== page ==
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climate modelling

How to forecast the future with climate models

How to forecast the future with climate models

Our climate is constantly changing, and with the help of simulation modelling, scientists are working hard to better understand just how these conditions will change and how it will affect society. Science journalist Conor Paul Purcell has worked on Earth System Models during his time as a PhD student and postdoctoral researcher; today he explains how scientists use these models as tools to forecast the future of our climate.

While we can’t predict everything about our future, climate scientists have a good understanding of how our environment will look and feel like in the coming years. Researchers and climate specialists predict that temperatures will increase dramatically in the 21st century, ranging between 1.5°C and 4°C above pre-industrial levels, depending on your location and the amount of carbon dioxide pumped into the atmosphere in the near future. Forecasts of future drought and flood risk, at both regional and global bases, are also provided by climate experts.

Understanding how such features of Earth’s changing climate may manifest, and ultimately impact on our society, takes considerable international collaboration – a collaboration which is largely based around the results of climate modelling. That’s because climate predictions for the future are made using sophisticated computer models, which are built around mathematical descriptions of the physical and biological processes that govern our planet.

These models have become so complex in recent years that they are now referred to as Earth System Models (ESMs). Using ESMs, climate modellers can create simulations of the planet at different times in the future and the past. ESMs are in fact the only tools we have for simulating the global future in this sense. For instance, if we want to know how our climate may look like one hundred years from now, how ocean acidification levels may change and how this might impact ocean life, or how plants will respond to increasing levels of atmospheric carbon dioxide, ESMs are the only tool available.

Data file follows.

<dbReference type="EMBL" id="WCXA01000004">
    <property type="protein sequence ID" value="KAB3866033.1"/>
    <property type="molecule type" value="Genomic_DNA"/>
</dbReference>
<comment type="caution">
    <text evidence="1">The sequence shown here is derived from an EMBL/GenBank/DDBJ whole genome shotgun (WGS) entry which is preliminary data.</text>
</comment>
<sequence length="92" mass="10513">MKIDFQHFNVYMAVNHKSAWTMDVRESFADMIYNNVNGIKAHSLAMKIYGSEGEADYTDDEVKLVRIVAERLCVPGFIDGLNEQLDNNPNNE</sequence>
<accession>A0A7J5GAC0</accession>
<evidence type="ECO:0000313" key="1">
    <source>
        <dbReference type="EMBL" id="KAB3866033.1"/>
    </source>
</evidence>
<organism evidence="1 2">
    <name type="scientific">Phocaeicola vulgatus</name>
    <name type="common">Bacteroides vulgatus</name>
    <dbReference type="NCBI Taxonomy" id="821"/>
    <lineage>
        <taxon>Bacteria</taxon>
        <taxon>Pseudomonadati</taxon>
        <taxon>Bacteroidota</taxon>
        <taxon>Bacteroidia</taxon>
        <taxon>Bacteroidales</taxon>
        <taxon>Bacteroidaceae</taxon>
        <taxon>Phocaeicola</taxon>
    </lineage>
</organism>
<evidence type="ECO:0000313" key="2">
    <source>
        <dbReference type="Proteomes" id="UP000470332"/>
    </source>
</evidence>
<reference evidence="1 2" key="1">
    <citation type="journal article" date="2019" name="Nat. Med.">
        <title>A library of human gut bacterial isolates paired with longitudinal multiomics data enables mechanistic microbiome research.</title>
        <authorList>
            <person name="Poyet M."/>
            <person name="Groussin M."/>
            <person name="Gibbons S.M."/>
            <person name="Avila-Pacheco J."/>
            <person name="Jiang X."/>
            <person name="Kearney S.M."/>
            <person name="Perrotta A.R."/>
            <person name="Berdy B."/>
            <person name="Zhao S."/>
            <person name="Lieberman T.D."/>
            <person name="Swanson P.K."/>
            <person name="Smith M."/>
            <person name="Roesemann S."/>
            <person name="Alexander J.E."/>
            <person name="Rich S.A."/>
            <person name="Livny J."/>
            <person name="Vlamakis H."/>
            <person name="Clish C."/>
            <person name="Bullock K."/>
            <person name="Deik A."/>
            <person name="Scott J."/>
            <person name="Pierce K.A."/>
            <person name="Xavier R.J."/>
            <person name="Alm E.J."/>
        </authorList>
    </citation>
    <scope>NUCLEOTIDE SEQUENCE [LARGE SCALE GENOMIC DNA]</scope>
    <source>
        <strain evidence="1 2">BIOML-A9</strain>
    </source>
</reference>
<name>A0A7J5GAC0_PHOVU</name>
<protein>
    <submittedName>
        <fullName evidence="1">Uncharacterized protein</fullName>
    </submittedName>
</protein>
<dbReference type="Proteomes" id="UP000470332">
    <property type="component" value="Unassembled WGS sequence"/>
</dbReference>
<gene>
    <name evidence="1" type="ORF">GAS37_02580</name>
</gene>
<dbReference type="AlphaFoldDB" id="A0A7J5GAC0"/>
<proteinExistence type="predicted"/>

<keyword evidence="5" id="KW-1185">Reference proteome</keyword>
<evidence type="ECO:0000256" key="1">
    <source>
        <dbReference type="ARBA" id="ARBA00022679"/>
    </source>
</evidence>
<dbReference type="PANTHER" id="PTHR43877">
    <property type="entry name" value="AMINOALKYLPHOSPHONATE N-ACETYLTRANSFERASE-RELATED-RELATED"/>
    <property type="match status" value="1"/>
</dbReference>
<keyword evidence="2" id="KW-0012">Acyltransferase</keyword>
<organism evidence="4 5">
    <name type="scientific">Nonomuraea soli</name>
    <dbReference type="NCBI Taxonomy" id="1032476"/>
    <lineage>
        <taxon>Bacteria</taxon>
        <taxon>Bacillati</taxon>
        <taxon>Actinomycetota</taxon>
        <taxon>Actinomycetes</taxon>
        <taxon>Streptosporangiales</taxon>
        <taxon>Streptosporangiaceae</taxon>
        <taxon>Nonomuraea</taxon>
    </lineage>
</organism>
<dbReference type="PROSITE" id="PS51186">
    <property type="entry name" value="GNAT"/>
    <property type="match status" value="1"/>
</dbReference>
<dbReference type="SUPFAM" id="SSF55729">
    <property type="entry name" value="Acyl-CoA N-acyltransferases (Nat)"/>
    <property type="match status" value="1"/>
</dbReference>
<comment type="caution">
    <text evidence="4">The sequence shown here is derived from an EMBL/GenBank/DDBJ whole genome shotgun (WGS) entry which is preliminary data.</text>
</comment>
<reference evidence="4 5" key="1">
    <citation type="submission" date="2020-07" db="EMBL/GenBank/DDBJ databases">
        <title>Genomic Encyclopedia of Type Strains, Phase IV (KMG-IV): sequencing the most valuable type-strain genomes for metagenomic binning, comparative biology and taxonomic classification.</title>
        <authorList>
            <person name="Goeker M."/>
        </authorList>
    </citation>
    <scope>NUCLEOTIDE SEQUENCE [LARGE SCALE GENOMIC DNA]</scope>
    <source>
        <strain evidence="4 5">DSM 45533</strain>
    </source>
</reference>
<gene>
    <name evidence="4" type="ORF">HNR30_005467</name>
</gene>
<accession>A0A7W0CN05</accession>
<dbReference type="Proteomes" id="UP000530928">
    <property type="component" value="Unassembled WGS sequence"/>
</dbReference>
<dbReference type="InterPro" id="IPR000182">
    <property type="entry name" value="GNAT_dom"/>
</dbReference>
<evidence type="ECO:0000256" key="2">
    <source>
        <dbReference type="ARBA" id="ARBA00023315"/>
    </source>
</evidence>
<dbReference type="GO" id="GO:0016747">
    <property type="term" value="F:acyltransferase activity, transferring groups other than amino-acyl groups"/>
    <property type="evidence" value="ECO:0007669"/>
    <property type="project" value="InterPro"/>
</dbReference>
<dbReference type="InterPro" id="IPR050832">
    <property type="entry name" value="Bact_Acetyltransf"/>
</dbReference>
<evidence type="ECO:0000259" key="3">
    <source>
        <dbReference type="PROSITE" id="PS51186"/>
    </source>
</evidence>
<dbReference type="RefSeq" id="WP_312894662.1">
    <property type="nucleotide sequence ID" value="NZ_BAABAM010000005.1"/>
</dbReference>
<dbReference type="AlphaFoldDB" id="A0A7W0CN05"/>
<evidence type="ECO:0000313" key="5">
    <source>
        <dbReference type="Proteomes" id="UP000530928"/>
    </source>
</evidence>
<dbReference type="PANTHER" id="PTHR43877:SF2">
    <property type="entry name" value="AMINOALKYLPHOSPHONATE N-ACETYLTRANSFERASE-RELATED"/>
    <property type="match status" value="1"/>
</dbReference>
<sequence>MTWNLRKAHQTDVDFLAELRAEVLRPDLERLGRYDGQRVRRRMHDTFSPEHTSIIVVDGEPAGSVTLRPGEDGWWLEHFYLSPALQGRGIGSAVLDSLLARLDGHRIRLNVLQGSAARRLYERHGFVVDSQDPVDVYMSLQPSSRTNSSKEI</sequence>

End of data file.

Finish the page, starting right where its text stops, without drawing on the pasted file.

The models are built in components, each representing a separate part of the Earth system: the atmosphere, the ocean, the land surface and its vegetation, and the ice-sheets and sea-ice. These are constructed by coding each component with the mathematics that describes the environmental processes at work.

Climate models are systems of differential equations based on the basic laws of physics, fluid motion, chemistry, and biology. Pictured here is a schematic of a global atmospheric model. (Credit: NOAA, via Wikimedia Commons)

For example, the winds in the atmosphere are described by the mathematics of fluid motion. Model developers translate these mathematical equations into code that computers can understand, like giving them a set of instructions to follow. Supercomputers can then interpret the code to simulate how winds, for example, are expected to develop at each global location through time. The results are usually plotted on world maps.